Spring Waves zDSP Cartridge

£65.00 (£54.17 ex VAT)

Karplus Strong/ Waveguide/ Spring Wave Cartridge for Tiptop Audio zDSP VC Signal Processor

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SKU: spring-waves-zdsp-cartridge Categories: , ,

Description

Spring Waves brings a set of Physical behaviour modelling algorithms to the Tiptop Audio zDSP Voltage Controlled Signal Processor. It dives deep into the experimental digital sound design techniques known as Waveguide Synthesis: a 1998 patent of Stanford University developed by Julius 0. Smith III – a step forward from Karplus-Strong techniques. In addition to that are two Spring models making real Newtonian physics calculation at sample rate.

The principle behind these algorithms is basically a mathematical feedback formula excited by external signals which self oscillates as a damped tone. The type and harmonic content of the external signals these algorithms can react to is extremely wide and so are the tones that they can impart to a sound.

The card contains six Karplus- Strong and two Spring models. When fed with an external pulse or bursts of noise they self-oscillate creating synthetic sounds similar to glass, spring, bell and variety of string tones. When structured sounds like high pitched FM tones, drones, drum sounds and vocals pass through they get a harmonized type effect, often in a very unexpected way. This card is anything but standard as it takes the natural ‘springy’ artefact of digital audio, and, instead of fighting to eliminate it, actually makes use of it as a new source of sound inside the modular.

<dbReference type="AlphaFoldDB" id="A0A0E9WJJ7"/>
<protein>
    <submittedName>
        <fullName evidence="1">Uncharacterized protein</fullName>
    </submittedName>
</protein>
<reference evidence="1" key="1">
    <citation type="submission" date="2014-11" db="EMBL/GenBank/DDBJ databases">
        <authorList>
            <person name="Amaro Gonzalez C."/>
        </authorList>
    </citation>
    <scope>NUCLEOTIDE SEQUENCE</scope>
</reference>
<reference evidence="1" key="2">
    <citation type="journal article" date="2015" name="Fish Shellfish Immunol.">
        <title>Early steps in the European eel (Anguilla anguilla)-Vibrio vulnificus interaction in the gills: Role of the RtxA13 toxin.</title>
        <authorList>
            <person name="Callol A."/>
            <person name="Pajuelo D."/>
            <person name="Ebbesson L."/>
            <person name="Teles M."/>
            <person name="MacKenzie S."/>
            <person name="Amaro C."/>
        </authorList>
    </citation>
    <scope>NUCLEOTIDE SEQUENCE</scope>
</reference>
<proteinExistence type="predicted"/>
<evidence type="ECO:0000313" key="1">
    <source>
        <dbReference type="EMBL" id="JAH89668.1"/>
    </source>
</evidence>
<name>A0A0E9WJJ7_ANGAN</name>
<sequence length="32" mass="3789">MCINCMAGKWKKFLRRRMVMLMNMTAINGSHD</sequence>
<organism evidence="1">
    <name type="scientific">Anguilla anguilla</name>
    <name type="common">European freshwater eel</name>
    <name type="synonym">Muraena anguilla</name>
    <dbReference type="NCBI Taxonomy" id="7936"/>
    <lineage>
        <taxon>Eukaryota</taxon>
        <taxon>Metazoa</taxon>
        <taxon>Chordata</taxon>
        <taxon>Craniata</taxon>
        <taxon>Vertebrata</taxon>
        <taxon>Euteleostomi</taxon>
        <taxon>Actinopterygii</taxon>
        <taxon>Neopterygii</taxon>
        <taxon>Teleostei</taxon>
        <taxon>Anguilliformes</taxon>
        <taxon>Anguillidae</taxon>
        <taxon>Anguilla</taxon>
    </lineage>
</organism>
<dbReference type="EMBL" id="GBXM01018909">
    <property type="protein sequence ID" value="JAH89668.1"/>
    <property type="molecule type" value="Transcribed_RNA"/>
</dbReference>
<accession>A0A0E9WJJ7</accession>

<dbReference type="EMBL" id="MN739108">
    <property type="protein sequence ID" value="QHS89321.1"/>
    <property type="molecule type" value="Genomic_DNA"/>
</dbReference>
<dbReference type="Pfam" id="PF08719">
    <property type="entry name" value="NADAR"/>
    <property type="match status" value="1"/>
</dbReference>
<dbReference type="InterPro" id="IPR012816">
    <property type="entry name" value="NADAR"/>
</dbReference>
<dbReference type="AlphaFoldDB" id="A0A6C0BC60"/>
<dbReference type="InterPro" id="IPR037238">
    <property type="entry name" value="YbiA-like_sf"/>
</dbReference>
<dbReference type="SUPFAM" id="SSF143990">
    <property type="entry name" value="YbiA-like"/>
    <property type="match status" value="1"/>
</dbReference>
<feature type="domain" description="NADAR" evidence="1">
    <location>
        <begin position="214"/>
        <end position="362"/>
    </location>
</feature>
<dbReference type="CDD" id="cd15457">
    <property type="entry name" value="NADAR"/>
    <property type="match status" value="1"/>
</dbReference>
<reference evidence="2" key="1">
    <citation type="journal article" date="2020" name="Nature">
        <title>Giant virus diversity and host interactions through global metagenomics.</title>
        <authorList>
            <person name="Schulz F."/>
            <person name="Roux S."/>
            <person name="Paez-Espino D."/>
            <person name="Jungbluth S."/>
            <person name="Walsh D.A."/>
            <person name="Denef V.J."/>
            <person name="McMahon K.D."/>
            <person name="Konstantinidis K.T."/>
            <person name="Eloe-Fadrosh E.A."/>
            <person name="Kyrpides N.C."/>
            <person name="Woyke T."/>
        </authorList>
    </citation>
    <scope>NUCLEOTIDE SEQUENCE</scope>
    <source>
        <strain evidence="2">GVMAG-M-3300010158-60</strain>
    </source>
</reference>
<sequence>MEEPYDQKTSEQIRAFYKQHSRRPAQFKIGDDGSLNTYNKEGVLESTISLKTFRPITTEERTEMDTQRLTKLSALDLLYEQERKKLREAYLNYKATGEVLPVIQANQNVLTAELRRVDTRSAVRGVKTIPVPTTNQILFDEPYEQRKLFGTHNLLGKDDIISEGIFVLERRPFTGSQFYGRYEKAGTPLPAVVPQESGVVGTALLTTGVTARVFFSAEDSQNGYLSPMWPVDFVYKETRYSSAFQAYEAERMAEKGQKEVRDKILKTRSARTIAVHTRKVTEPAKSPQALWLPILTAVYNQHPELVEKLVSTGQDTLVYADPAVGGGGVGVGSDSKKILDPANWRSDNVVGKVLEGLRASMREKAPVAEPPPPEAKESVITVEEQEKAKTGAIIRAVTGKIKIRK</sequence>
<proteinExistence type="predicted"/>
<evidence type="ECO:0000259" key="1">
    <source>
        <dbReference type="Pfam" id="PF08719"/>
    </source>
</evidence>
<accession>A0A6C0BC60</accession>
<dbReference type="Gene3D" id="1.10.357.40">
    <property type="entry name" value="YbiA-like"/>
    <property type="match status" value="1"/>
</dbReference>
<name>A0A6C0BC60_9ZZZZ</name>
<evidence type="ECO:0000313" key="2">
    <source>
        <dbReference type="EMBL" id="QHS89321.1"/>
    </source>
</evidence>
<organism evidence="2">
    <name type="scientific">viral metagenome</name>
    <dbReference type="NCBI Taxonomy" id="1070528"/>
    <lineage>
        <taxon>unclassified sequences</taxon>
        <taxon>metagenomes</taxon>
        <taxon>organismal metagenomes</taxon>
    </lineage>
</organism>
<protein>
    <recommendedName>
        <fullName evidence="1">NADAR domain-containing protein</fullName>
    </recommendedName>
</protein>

The Spring Waves cartridge also features two unique Spring models. This model calculates at the sampling rate all of the Newtonian forces controlling the behaviour of a mass-spring system, and takes into account the following factors: the spring itself and its return force (with a potentially non linear behaviour), a point where one side of the spring is attached, a mass attached on the other side, fluid friction (potentially non linear) depending on the speed of the mobile mass, mechanical limits (a physical spring can’t stretch out infinitely) and static and dynamic frictions (friction due to the contact with a rough surface).

The audio input is used either to “move” the point where one side of the spring is attached, or as force directly applied to the moving mass on the other side. The audio output is direct- ly provided by the motion of the moving mass.